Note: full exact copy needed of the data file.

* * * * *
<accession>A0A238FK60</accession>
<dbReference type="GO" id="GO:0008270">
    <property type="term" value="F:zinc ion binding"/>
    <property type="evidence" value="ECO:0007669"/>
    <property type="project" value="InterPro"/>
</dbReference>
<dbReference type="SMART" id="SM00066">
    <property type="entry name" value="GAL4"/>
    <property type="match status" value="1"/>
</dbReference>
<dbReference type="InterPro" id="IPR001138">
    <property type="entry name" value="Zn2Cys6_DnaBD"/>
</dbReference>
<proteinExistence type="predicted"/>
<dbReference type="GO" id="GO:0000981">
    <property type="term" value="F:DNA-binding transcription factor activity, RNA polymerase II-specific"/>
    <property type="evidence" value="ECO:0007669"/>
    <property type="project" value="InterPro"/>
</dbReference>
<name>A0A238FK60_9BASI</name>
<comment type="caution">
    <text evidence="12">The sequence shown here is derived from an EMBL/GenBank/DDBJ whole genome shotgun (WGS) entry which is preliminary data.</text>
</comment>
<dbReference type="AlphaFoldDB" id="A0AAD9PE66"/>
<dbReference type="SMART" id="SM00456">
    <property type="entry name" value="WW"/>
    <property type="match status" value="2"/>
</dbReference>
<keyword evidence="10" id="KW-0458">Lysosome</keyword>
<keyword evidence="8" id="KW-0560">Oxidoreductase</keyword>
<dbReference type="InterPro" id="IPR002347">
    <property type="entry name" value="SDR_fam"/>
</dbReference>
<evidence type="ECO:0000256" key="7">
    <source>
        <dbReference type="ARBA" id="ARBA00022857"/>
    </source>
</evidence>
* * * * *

<accession>A0A238FK60</accession>
<dbReference type="GO" id="GO:0008270">
    <property type="term" value="F:zinc ion binding"/>
    <property type="evidence" value="ECO:0007669"/>
    <property type="project" value="InterPro"/>
</dbReference>
<dbReference type="SMART" id="SM00066">
    <property type="entry name" value="GAL4"/>
    <property type="match status" value="1"/>
</dbReference>
<dbReference type="InterPro" id="IPR001138">
    <property type="entry name" value="Zn2Cys6_DnaBD"/>
</dbReference>
<proteinExistence type="predicted"/>
<dbReference type="GO" id="GO:0000981">
    <property type="term" value="F:DNA-binding transcription factor activity, RNA polymerase II-specific"/>
    <property type="evidence" value="ECO:0007669"/>
    <property type="project" value="InterPro"/>
</dbReference>
<name>A0A238FK60_9BASI</name>
<comment type="caution">
    <text evidence="12">The sequence shown here is derived from an EMBL/GenBank/DDBJ whole genome shotgun (WGS) entry which is preliminary data.</text>
</comment>
<dbReference type="AlphaFoldDB" id="A0AAD9PE66"/>
<dbReference type="SMART" id="SM00456">
    <property type="entry name" value="WW"/>
    <property type="match status" value="2"/>
</dbReference>
<keyword evidence="10" id="KW-0458">Lysosome</keyword>
<keyword evidence="8" id="KW-0560">Oxidoreductase</keyword>
<dbReference type="InterPro" id="IPR002347">
    <property type="entry name" value="SDR_fam"/>
</dbReference>
<evidence type="ECO:0000256" key="7">
    <source>
        <dbReference type="ARBA" id="ARBA00022857"/>
    </source>
</evidence>